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Why harmonisation has a future

Things are moving again at WIPO. That was the clear message from IP negotiators speaking at the Fordham IP conference in New York

Taking part in a panel on multilateral IP issues and policy, WIPO Deputy Director General Jim Pooley said there had been "inertia" in international negotiations since the TRIPs Agreement in 1995, with "almost religious" differences between some countries.

But, said Pooley, the tide is now turning. He noted that the US America Invents Act, passed in September, was a step towards harmonisation and added that WIPO's Standing Committee on the Law of Patents last year made progress by agreeing a substantive agenda.

Pooley also commended the work undertaken in the Standing Committee on Copyright and Related Rights, and in particular the negotiations on an Audiovisual Performers Treaty.

The AVP Treaty is set to be signed in Beijing in June, 12 years after a Diplomatic Conference on the same subject closed without agreement.

Justin Hughes of Cardozo Law School, who has negotiated the AVP Treaty on behalf of the US government over the past three years, agreed that there are signs of progress at WIPO.

He said this was partly down to "the natural tide of events": "Things had got so bad at WIPO that they had to get better."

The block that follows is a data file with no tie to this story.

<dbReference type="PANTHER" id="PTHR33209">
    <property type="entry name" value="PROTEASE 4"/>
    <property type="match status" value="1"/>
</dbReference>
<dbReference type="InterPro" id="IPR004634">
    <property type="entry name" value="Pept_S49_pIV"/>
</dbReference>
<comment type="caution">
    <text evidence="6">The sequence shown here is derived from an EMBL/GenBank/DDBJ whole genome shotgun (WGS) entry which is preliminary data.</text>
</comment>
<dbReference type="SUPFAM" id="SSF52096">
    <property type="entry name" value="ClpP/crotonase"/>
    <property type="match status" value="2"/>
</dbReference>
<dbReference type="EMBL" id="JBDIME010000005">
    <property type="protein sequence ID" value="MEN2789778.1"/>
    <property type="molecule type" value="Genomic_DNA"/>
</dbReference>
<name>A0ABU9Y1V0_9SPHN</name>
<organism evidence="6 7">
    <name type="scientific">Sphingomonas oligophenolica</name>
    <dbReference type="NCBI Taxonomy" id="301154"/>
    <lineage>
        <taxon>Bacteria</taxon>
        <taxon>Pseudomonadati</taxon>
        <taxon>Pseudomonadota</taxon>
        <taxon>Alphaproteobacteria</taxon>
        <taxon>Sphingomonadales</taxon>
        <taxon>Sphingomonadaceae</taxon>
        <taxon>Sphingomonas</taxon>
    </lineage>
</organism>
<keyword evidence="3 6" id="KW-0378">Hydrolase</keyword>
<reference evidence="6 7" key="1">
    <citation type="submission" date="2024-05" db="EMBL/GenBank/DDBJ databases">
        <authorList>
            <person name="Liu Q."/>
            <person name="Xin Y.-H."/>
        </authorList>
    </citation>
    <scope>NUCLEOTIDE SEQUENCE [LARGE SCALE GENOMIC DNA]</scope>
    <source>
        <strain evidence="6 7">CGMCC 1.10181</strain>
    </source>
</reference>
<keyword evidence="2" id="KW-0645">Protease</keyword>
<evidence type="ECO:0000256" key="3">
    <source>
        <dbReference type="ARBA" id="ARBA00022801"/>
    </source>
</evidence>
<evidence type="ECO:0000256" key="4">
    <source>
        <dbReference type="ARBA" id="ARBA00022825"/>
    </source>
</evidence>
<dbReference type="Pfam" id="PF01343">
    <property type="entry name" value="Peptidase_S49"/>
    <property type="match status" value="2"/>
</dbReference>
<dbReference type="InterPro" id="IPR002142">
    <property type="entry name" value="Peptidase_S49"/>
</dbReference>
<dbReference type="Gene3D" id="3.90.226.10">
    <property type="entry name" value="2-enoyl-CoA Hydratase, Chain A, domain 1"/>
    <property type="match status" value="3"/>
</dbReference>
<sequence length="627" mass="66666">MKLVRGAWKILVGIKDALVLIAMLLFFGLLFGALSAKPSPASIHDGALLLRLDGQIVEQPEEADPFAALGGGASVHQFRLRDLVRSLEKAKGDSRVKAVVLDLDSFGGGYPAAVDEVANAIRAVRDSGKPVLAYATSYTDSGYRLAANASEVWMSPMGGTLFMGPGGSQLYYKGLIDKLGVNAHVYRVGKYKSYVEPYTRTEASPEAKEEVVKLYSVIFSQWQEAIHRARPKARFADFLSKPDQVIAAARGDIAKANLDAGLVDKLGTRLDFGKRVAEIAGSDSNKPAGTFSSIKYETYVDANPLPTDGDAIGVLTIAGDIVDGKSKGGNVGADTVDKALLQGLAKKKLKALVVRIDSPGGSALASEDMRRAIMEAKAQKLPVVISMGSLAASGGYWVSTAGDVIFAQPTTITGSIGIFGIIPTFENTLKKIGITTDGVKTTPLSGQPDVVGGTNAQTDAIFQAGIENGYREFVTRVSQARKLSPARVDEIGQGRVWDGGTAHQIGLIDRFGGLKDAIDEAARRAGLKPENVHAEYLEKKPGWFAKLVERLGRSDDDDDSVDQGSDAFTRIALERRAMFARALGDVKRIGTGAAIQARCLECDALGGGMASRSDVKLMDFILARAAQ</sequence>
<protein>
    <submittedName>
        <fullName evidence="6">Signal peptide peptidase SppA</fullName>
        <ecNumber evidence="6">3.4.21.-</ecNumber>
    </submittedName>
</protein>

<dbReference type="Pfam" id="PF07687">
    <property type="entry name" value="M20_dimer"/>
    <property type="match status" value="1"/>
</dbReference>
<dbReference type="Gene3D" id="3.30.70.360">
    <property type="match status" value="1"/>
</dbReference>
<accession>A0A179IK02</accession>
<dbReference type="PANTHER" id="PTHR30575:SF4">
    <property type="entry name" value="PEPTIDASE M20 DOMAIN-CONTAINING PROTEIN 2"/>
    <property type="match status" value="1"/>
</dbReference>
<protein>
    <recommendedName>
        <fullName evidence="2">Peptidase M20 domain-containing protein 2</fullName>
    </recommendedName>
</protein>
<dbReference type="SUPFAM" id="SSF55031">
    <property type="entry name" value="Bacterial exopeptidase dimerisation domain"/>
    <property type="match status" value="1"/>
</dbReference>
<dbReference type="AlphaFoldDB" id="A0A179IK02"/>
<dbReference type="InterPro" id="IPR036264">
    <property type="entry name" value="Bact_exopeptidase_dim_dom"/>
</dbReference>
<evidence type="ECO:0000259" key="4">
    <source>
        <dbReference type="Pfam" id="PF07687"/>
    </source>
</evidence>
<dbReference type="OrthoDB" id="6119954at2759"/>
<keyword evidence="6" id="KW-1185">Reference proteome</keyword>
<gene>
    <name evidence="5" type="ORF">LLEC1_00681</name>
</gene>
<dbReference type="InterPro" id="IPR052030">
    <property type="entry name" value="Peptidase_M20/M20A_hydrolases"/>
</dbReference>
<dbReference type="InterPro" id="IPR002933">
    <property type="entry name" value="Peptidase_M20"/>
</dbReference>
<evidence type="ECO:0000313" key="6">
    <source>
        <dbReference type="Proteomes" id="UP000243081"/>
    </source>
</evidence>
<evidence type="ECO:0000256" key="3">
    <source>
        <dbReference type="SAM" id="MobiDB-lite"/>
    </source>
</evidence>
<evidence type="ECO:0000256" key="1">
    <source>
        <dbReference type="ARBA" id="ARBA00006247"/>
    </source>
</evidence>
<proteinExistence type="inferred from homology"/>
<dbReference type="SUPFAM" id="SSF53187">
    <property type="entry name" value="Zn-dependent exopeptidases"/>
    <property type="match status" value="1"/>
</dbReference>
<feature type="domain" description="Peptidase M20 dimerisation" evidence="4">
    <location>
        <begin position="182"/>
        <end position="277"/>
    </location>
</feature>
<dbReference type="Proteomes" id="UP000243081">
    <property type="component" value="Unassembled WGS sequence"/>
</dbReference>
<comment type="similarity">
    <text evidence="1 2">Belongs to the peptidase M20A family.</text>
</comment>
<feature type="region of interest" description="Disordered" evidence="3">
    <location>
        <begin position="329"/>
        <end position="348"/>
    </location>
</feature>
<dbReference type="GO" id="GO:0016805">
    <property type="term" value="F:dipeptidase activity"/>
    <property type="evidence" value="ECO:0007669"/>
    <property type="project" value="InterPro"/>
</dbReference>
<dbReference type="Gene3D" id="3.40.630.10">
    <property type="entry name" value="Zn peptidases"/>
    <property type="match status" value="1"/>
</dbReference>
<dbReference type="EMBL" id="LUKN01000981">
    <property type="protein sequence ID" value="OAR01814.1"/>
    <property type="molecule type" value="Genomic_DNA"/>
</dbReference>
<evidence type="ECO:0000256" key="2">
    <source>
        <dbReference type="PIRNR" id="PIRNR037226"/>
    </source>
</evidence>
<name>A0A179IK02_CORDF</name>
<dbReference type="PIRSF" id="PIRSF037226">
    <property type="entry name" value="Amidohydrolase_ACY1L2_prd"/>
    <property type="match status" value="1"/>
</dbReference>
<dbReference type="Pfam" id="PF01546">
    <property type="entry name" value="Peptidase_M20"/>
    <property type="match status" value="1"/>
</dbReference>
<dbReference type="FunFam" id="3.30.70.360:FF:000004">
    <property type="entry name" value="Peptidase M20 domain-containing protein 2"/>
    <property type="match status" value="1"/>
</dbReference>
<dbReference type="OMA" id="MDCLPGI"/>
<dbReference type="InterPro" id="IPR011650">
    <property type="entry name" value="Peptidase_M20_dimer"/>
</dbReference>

He also said there is also now more pressure on WIPO due to bilateral and plurilateral negotiations elsewhere.

Allied to this trend, said Hughes, there is now greater honesty in negotiations: "People can say: these are my restraints, and the political pressures on me."

"There are precipices at WIPO we've been able to draw back from," added Hughes.

Asked by host Hugh Hansen whether they are optimistic that negotiations will improve in the next five years, the panellists were generally positive.

But they also warned that the world has become more complicated. Negotiations are "a much harder slog now," said Shira Perlmutter of the USPTO, thanks to public controversy over issues such as copyright and the internet, as well as changing dynamics between developed and so-called developing countries.

Perlmutter said states such as the BRIC countries are increasingly visible at WIPO and called this "a healthy development".

Read more about the negotiations leading to the AVP Treaty, and other discussions at WIPO, in an extended feature (including an exclusive interview with WIPO Director General Francis Gurry) in Managing IP's April issue, just published.

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